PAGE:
This is on page 10 of Levinson Wood’s 2018 book “An Arabian Journey”. Wood, a former British paratrooper and now travel writer, has just met Bassam, an Arab computer science student who left Raqqa to get away from ISIS and headed to this Kurdish, and largely Christian town (with a mosque peacefully next door to the church), in northeast Syria. Bassam wanted to make sure Wood was not an American, and he stated the headline. He further stated: “They [the people of Syria] know [the Americans started] it. The revolution was a joke. This whole war is just a game between the big countries. Iran, Israel, America, Russia and Saudi Arabia. They just come and screw around with things until they get what they want.” We can assume what “they” want is not the salvation of souls. The next person Wood meets, Yasim, checks him into his hotel. Wood notices Yasim has a tattoo on his biceps of the face of the Prince of Peace and some hands praying, surrounded by a rosary. Bomb ’em all, and let God sort ’em out?

Email from a reader

I love your website and all that you do. 
If you like the following anecdote, please feel free to put it on your blog.

Yesterday, a good friend and devote Catholic was talking about how President Trump had Iranian General Soleimani killed. She praised the president and lamented that non-Catholics oppose Catholicism and President Trump. This woman is very knowledgeable and devout and an all-around great person. But even among the greatest of Catholics, militarism and patriotism override their Catholicism. I see no Catholics anywhere, in magazines or speaking from the altar, condemning this as an act of murder for which the president shows no signs of remorse. Not even the most skilled sophists could rationalize this as “just war theory” in any possible way. I understand that Donald Trump has appointed some pro-life Supreme Court justices, but that is no reason to turn our backs on calling out grave mortal sin for what it is. Do we need to be reminded not to trust in princes (Psalm 146:3)?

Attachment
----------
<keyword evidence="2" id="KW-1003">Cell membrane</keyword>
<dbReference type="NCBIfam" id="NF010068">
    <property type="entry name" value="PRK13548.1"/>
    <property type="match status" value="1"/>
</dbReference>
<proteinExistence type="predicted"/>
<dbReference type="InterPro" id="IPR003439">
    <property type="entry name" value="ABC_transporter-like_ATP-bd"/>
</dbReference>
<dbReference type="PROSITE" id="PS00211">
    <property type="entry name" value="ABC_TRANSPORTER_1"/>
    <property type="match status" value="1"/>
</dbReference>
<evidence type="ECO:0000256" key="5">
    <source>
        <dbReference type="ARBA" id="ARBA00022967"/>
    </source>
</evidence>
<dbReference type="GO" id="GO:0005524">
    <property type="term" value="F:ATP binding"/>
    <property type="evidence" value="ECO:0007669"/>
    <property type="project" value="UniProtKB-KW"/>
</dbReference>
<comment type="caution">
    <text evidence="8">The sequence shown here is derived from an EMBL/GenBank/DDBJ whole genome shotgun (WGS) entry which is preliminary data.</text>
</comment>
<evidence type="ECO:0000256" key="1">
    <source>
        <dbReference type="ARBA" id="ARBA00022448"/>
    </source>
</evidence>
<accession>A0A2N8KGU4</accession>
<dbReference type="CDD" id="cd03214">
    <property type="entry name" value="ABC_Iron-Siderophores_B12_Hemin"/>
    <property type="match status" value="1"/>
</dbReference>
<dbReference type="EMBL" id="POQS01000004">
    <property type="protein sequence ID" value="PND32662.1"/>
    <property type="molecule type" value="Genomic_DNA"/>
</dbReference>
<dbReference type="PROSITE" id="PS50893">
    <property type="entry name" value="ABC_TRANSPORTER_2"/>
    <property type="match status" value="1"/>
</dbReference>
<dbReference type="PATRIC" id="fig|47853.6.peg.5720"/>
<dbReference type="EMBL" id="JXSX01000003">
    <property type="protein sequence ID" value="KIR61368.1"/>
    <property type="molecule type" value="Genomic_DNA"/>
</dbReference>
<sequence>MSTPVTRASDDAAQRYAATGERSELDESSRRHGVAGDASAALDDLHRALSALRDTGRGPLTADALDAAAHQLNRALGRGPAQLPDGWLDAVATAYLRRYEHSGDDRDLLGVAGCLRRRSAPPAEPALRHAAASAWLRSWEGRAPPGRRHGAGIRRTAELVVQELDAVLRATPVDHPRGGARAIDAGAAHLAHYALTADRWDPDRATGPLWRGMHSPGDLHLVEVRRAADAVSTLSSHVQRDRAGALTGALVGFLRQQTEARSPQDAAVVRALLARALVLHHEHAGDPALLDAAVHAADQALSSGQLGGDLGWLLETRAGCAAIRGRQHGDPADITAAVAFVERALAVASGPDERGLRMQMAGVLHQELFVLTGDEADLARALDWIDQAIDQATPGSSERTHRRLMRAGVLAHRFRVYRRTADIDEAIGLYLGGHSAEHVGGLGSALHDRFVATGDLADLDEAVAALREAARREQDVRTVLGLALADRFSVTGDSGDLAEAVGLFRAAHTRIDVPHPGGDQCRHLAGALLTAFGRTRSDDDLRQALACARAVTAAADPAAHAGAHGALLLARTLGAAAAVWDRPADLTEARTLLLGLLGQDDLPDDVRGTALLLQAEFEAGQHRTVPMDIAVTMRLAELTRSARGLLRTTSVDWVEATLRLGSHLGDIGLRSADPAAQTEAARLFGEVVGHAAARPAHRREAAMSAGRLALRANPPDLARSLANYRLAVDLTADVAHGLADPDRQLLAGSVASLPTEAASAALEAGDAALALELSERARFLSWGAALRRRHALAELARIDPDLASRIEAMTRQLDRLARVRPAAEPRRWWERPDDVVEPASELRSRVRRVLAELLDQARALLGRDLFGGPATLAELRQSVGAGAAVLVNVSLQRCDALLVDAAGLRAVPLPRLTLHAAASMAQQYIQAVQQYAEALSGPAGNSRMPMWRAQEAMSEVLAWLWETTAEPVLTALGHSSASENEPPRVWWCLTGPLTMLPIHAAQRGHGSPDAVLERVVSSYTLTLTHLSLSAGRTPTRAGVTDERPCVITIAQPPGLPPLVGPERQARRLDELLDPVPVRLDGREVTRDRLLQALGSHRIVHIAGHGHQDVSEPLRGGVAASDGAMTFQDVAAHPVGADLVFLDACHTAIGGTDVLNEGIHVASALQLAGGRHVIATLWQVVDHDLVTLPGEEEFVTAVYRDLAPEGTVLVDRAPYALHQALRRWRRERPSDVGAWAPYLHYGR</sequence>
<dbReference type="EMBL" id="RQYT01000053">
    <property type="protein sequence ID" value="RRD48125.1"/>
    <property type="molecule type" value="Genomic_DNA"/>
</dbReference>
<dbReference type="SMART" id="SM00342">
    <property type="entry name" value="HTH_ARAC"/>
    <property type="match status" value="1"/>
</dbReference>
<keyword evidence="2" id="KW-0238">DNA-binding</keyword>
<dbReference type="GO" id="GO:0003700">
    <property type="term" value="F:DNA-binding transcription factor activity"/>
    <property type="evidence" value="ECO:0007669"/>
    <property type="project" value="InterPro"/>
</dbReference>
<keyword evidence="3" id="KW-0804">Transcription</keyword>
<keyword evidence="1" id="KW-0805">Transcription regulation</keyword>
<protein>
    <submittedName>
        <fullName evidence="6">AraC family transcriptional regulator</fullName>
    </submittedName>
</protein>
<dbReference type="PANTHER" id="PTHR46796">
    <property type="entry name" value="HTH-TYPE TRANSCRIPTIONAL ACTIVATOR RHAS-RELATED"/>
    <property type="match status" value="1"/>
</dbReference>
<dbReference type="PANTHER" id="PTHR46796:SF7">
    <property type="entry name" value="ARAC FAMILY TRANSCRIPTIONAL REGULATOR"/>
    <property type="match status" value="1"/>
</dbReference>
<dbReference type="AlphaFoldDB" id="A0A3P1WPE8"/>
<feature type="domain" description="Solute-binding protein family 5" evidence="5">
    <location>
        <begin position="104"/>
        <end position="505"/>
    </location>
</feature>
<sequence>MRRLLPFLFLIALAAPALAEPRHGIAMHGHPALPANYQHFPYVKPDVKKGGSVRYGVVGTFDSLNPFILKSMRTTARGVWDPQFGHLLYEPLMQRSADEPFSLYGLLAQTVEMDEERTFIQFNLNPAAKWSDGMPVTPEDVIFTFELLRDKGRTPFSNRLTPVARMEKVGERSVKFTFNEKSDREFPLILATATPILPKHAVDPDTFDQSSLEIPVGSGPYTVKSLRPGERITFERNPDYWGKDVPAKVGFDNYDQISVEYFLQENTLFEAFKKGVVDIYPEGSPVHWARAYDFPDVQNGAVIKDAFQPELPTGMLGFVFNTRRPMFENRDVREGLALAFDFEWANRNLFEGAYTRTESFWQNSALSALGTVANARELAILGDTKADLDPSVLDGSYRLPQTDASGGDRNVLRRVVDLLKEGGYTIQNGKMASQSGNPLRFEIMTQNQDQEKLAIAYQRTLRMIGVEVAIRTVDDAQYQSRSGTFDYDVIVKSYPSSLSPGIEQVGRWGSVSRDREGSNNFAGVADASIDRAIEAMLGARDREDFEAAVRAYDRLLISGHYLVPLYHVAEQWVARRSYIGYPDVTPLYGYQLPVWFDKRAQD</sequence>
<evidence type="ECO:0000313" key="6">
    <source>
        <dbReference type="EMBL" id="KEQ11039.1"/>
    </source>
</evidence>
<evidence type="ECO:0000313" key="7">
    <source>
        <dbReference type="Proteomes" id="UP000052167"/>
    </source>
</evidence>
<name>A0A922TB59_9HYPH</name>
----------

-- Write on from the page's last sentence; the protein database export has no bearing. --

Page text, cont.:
Thank you so much, Steve W., for sharing your thoughts.